I'm not certain of the official definition of Central City, but I consider it to be the area bounded by Louisiana/St Charles/Earhart/S. Claiborne, with the main thoroughfares being Jackson and MLK between S. Claiborne and St. Charles. Dryades is also a main street.

Speaking of Central City, I've noticed a marked increase in the number of people living there over the past two months. I drive down Baronne or Dryades on my way uptown from work to avoid St. Charles traffic. There are a lot more lights on in houses and lots of people on the streets.

Some of my neighborhood definitions are overly expansive, e.g., Carrollton. I tend to lump parts of Holly Grove, Gert Town, and Fontainebleau/Broadmoor (the part from S. Carrollton to Broadway) into Carrollton.
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Old February 19th, 2006, 01:08 AM   #89
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Quote:
Originally Posted by JPKneworleans
Thanks for the good wishes. We hope so, too. As for what's going on now, you're not here to see what's happening. Some of New Orleans is very much like it was on August 28, i.e., Algiers, Uptown, Quarter, Bywater (aka, Upper Ninth Ward), Marigny, Garden District, and parts of Carrollton. These neighborhoods, along with Mid-City, Lakeview, Central City, and Lower Ninth were the most densley populated areas of the city prior to Katrina.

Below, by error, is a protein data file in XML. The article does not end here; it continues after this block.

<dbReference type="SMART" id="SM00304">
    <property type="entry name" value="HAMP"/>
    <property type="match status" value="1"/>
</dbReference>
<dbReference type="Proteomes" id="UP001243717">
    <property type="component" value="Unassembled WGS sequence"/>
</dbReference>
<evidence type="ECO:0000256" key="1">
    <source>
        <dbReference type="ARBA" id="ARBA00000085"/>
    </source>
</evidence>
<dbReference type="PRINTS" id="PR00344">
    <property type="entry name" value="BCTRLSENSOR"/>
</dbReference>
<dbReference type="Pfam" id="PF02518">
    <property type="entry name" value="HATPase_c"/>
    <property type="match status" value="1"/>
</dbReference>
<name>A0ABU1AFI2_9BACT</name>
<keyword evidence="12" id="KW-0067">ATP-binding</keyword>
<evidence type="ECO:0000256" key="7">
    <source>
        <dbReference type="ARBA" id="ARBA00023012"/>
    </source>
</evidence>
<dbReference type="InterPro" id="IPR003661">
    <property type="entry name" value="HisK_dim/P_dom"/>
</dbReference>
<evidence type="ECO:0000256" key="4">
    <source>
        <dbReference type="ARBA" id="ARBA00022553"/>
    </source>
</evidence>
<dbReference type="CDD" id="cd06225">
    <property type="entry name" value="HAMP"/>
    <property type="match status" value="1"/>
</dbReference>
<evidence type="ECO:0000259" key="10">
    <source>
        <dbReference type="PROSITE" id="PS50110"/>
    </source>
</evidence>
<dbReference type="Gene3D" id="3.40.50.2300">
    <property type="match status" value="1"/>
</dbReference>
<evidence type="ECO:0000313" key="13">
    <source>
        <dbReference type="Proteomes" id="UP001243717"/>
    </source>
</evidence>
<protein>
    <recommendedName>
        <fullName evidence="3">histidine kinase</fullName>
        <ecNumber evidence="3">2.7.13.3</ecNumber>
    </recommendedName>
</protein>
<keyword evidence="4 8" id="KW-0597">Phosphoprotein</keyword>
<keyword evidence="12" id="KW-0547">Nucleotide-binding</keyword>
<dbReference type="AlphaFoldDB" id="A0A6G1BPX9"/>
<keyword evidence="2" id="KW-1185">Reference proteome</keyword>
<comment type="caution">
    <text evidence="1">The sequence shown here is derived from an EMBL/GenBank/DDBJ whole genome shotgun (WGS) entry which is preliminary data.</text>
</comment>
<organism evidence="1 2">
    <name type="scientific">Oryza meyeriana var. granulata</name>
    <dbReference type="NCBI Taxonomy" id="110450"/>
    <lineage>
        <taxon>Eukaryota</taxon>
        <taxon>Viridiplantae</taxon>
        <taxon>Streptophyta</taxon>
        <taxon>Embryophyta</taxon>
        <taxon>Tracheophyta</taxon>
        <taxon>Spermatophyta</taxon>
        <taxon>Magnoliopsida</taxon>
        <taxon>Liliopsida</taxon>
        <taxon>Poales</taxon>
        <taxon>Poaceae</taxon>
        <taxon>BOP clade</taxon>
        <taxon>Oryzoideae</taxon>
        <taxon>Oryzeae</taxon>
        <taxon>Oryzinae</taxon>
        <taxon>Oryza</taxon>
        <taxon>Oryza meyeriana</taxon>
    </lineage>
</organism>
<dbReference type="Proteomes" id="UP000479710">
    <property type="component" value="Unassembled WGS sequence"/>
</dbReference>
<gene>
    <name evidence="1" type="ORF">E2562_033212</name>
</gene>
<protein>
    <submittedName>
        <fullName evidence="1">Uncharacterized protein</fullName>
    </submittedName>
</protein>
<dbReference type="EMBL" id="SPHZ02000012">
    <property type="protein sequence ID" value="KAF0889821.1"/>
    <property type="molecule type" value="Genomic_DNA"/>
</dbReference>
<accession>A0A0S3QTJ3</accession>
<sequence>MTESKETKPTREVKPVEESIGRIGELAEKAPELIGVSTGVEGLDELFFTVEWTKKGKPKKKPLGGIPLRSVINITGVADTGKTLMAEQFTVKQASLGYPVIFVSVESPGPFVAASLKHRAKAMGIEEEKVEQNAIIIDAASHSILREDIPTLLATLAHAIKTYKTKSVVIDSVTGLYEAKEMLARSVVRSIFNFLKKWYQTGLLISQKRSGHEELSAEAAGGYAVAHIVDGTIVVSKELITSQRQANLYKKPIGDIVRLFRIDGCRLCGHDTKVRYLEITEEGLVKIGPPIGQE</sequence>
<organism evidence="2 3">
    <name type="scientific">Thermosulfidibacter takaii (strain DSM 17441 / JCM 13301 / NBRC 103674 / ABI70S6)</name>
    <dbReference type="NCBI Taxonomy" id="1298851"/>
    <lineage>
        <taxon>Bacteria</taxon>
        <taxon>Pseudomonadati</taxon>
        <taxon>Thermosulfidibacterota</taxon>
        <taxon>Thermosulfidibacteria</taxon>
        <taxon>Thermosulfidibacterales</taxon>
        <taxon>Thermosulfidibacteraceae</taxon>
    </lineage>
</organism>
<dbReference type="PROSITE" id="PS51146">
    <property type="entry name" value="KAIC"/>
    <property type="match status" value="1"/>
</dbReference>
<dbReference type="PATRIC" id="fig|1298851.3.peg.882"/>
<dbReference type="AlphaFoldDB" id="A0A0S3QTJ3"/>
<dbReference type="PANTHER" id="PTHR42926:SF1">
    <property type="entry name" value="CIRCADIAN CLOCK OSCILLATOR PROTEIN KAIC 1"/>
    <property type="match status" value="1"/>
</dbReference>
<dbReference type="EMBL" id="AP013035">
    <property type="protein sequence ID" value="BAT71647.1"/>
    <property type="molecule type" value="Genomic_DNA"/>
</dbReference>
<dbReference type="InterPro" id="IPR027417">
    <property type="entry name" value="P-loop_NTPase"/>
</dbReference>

Sadly, Mid-City, Lakeview, parts of Central City, and all of the Lower Ninth are shadows of their former selves. New Orleans East (not nearly as dense) is a ghost town.

So what do we have now? We have Algiers, Uptown, Quarter, Bywater, Marigny, Garden District, and parts of Carrollton, Mid-City, and Central City. It's not that hard to believe we are where at least some of the media is now saying we are.

I don't want to paint an overly-optimistic picture. However, I'm sick of the media dwelling on the negative. There are some good things happening here. For instance, the suburbs are bursting at the seams, all of the large oil and gas companies with regional/branch headquarters have committed to return, our historic areas remain largely untouched, and our convention center (4th largest in country once current expansion has been completed) has reopened and beginning in the summer, will be largely booked.